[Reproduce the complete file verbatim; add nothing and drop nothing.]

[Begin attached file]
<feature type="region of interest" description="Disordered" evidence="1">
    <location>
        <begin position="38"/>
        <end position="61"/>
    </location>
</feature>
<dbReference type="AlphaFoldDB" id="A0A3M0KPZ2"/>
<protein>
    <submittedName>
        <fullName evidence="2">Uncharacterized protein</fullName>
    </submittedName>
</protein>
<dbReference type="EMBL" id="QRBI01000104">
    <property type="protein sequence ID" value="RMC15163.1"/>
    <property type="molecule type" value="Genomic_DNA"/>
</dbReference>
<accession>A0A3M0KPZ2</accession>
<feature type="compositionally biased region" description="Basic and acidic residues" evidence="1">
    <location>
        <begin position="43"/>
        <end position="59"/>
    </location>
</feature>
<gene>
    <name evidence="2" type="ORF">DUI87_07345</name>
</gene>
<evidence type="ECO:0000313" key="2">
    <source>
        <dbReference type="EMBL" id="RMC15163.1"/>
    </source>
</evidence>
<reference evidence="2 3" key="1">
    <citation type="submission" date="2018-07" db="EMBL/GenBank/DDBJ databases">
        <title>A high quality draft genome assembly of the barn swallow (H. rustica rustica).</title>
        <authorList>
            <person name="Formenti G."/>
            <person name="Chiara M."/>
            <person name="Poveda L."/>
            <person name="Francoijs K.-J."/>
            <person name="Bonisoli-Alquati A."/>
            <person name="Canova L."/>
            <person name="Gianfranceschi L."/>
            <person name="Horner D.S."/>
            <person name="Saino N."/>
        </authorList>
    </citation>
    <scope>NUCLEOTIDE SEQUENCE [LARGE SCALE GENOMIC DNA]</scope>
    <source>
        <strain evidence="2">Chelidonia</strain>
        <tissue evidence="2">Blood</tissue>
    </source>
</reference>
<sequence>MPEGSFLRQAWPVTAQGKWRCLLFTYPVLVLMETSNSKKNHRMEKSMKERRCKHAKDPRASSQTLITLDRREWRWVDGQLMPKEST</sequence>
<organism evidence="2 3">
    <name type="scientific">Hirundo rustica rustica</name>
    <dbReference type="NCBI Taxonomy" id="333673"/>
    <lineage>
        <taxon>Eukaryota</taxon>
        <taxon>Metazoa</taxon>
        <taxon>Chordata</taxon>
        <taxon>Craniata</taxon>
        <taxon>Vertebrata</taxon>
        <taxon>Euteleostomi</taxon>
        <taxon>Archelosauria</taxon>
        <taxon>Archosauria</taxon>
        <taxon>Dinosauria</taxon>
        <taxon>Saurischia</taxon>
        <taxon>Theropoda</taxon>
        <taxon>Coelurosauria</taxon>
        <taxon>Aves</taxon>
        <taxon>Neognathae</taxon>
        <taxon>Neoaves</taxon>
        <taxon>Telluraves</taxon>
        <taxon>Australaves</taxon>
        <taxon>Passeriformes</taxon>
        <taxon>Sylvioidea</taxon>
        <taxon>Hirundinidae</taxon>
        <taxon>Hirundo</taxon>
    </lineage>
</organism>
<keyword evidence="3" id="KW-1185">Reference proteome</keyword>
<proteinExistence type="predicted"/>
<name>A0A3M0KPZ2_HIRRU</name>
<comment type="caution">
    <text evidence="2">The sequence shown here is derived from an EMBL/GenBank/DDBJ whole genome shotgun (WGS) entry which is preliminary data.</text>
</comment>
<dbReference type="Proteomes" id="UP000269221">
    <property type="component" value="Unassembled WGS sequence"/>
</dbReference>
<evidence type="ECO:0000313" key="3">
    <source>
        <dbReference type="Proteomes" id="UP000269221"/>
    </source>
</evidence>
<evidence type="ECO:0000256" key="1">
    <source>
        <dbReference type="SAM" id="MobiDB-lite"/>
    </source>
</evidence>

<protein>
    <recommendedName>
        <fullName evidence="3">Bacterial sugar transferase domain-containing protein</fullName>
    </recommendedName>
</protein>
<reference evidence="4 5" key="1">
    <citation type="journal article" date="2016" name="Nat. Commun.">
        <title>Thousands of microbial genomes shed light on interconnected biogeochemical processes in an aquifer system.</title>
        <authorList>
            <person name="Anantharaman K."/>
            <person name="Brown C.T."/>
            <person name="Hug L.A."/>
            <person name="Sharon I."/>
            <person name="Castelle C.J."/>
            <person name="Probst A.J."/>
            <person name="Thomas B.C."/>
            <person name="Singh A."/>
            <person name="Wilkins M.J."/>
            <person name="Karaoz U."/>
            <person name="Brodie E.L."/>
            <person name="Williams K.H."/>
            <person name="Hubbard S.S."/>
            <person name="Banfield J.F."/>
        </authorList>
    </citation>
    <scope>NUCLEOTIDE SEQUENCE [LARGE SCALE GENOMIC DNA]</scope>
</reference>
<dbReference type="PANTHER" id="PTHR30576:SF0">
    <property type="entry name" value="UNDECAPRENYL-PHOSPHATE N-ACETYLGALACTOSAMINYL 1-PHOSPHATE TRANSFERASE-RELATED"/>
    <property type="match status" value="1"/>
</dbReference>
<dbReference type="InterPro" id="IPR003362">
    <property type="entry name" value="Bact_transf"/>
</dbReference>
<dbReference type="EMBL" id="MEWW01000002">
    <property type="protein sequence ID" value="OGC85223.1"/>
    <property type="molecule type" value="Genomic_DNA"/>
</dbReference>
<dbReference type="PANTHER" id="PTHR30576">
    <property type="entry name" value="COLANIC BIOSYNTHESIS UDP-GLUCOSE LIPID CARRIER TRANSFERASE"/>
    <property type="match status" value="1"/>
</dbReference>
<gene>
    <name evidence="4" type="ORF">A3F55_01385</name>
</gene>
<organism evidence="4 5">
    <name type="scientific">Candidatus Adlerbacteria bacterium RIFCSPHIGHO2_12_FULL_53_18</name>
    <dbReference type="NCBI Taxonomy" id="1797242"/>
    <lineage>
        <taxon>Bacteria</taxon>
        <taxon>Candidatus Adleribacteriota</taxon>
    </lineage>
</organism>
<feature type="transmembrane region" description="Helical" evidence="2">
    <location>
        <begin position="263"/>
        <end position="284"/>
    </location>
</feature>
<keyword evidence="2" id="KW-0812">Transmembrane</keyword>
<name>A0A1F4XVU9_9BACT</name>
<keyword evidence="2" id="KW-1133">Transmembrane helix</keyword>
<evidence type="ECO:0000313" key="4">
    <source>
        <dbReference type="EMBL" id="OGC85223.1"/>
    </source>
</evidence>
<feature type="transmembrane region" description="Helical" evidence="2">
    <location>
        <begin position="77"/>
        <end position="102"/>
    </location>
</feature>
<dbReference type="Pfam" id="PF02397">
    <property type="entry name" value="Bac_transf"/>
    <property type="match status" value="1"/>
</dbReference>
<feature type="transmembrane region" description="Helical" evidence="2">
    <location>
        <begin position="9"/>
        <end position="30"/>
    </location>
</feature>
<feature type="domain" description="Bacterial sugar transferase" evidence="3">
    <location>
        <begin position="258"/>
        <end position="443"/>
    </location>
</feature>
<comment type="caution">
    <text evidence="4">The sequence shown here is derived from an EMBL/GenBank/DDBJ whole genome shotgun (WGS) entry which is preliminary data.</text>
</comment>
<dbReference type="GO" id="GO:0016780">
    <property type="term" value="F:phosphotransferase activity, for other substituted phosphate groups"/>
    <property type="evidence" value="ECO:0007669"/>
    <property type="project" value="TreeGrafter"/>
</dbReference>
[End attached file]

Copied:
<feature type="region of interest" description="Disordered" evidence="1">
    <location>
        <begin position="38"/>
        <end position="61"/>
    </location>
</feature>
<dbReference type="AlphaFoldDB" id="A0A3M0KPZ2"/>
<protein>
    <submittedName>
        <fullName evidence="2">Uncharacterized protein</fullName>
    </submittedName>
</protein>
<dbReference type="EMBL" id="QRBI01000104">
    <property type="protein sequence ID" value="RMC15163.1"/>
    <property type="molecule type" value="Genomic_DNA"/>
</dbReference>
<accession>A0A3M0KPZ2</accession>
<feature type="compositionally biased region" description="Basic and acidic residues" evidence="1">
    <location>
        <begin position="43"/>
        <end position="59"/>
    </location>
</feature>
<gene>
    <name evidence="2" type="ORF">DUI87_07345</name>
</gene>
<evidence type="ECO:0000313" key="2">
    <source>
        <dbReference type="EMBL" id="RMC15163.1"/>
    </source>
</evidence>
<reference evidence="2 3" key="1">
    <citation type="submission" date="2018-07" db="EMBL/GenBank/DDBJ databases">
        <title>A high quality draft genome assembly of the barn swallow (H. rustica rustica).</title>
        <authorList>
            <person name="Formenti G."/>
            <person name="Chiara M."/>
            <person name="Poveda L."/>
            <person name="Francoijs K.-J."/>
            <person name="Bonisoli-Alquati A."/>
            <person name="Canova L."/>
            <person name="Gianfranceschi L."/>
            <person name="Horner D.S."/>
            <person name="Saino N."/>
        </authorList>
    </citation>
    <scope>NUCLEOTIDE SEQUENCE [LARGE SCALE GENOMIC DNA]</scope>
    <source>
        <strain evidence="2">Chelidonia</strain>
        <tissue evidence="2">Blood</tissue>
    </source>
</reference>
<sequence>MPEGSFLRQAWPVTAQGKWRCLLFTYPVLVLMETSNSKKNHRMEKSMKERRCKHAKDPRASSQTLITLDRREWRWVDGQLMPKEST</sequence>
<organism evidence="2 3">
    <name type="scientific">Hirundo rustica rustica</name>
    <dbReference type="NCBI Taxonomy" id="333673"/>
    <lineage>
        <taxon>Eukaryota</taxon>
        <taxon>Metazoa</taxon>
        <taxon>Chordata</taxon>
        <taxon>Craniata</taxon>
        <taxon>Vertebrata</taxon>
        <taxon>Euteleostomi</taxon>
        <taxon>Archelosauria</taxon>
        <taxon>Archosauria</taxon>
        <taxon>Dinosauria</taxon>
        <taxon>Saurischia</taxon>
        <taxon>Theropoda</taxon>
        <taxon>Coelurosauria</taxon>
        <taxon>Aves</taxon>
        <taxon>Neognathae</taxon>
        <taxon>Neoaves</taxon>
        <taxon>Telluraves</taxon>
        <taxon>Australaves</taxon>
        <taxon>Passeriformes</taxon>
        <taxon>Sylvioidea</taxon>
        <taxon>Hirundinidae</taxon>
        <taxon>Hirundo</taxon>
    </lineage>
</organism>
<keyword evidence="3" id="KW-1185">Reference proteome</keyword>
<proteinExistence type="predicted"/>
<name>A0A3M0KPZ2_HIRRU</name>
<comment type="caution">
    <text evidence="2">The sequence shown here is derived from an EMBL/GenBank/DDBJ whole genome shotgun (WGS) entry which is preliminary data.</text>
</comment>
<dbReference type="Proteomes" id="UP000269221">
    <property type="component" value="Unassembled WGS sequence"/>
</dbReference>
<evidence type="ECO:0000313" key="3">
    <source>
        <dbReference type="Proteomes" id="UP000269221"/>
    </source>
</evidence>
<evidence type="ECO:0000256" key="1">
    <source>
        <dbReference type="SAM" id="MobiDB-lite"/>
    </source>
</evidence>

<protein>
    <recommendedName>
        <fullName evidence="3">Bacterial sugar transferase domain-containing protein</fullName>
    </recommendedName>
</protein>
<reference evidence="4 5" key="1">
    <citation type="journal article" date="2016" name="Nat. Commun.">
        <title>Thousands of microbial genomes shed light on interconnected biogeochemical processes in an aquifer system.</title>
        <authorList>
            <person name="Anantharaman K."/>
            <person name="Brown C.T."/>
            <person name="Hug L.A."/>
            <person name="Sharon I."/>
            <person name="Castelle C.J."/>
            <person name="Probst A.J."/>
            <person name="Thomas B.C."/>
            <person name="Singh A."/>
            <person name="Wilkins M.J."/>
            <person name="Karaoz U."/>
            <person name="Brodie E.L."/>
            <person name="Williams K.H."/>
            <person name="Hubbard S.S."/>
            <person name="Banfield J.F."/>
        </authorList>
    </citation>
    <scope>NUCLEOTIDE SEQUENCE [LARGE SCALE GENOMIC DNA]</scope>
</reference>
<dbReference type="PANTHER" id="PTHR30576:SF0">
    <property type="entry name" value="UNDECAPRENYL-PHOSPHATE N-ACETYLGALACTOSAMINYL 1-PHOSPHATE TRANSFERASE-RELATED"/>
    <property type="match status" value="1"/>
</dbReference>
<dbReference type="InterPro" id="IPR003362">
    <property type="entry name" value="Bact_transf"/>
</dbReference>
<dbReference type="EMBL" id="MEWW01000002">
    <property type="protein sequence ID" value="OGC85223.1"/>
    <property type="molecule type" value="Genomic_DNA"/>
</dbReference>
<dbReference type="PANTHER" id="PTHR30576">
    <property type="entry name" value="COLANIC BIOSYNTHESIS UDP-GLUCOSE LIPID CARRIER TRANSFERASE"/>
    <property type="match status" value="1"/>
</dbReference>
<gene>
    <name evidence="4" type="ORF">A3F55_01385</name>
</gene>
<organism evidence="4 5">
    <name type="scientific">Candidatus Adlerbacteria bacterium RIFCSPHIGHO2_12_FULL_53_18</name>
    <dbReference type="NCBI Taxonomy" id="1797242"/>
    <lineage>
        <taxon>Bacteria</taxon>
        <taxon>Candidatus Adleribacteriota</taxon>
    </lineage>
</organism>
<feature type="transmembrane region" description="Helical" evidence="2">
    <location>
        <begin position="263"/>
        <end position="284"/>
    </location>
</feature>
<keyword evidence="2" id="KW-0812">Transmembrane</keyword>
<name>A0A1F4XVU9_9BACT</name>
<keyword evidence="2" id="KW-1133">Transmembrane helix</keyword>
<evidence type="ECO:0000313" key="4">
    <source>
        <dbReference type="EMBL" id="OGC85223.1"/>
    </source>
</evidence>
<feature type="transmembrane region" description="Helical" evidence="2">
    <location>
        <begin position="77"/>
        <end position="102"/>
    </location>
</feature>
<dbReference type="Pfam" id="PF02397">
    <property type="entry name" value="Bac_transf"/>
    <property type="match status" value="1"/>
</dbReference>
<feature type="transmembrane region" description="Helical" evidence="2">
    <location>
        <begin position="9"/>
        <end position="30"/>
    </location>
</feature>
<feature type="domain" description="Bacterial sugar transferase" evidence="3">
    <location>
        <begin position="258"/>
        <end position="443"/>
    </location>
</feature>
<comment type="caution">
    <text evidence="4">The sequence shown here is derived from an EMBL/GenBank/DDBJ whole genome shotgun (WGS) entry which is preliminary data.</text>
</comment>
<dbReference type="GO" id="GO:0016780">
    <property type="term" value="F:phosphotransferase activity, for other substituted phosphate groups"/>
    <property type="evidence" value="ECO:0007669"/>
    <property type="project" value="TreeGrafter"/>
</dbReference>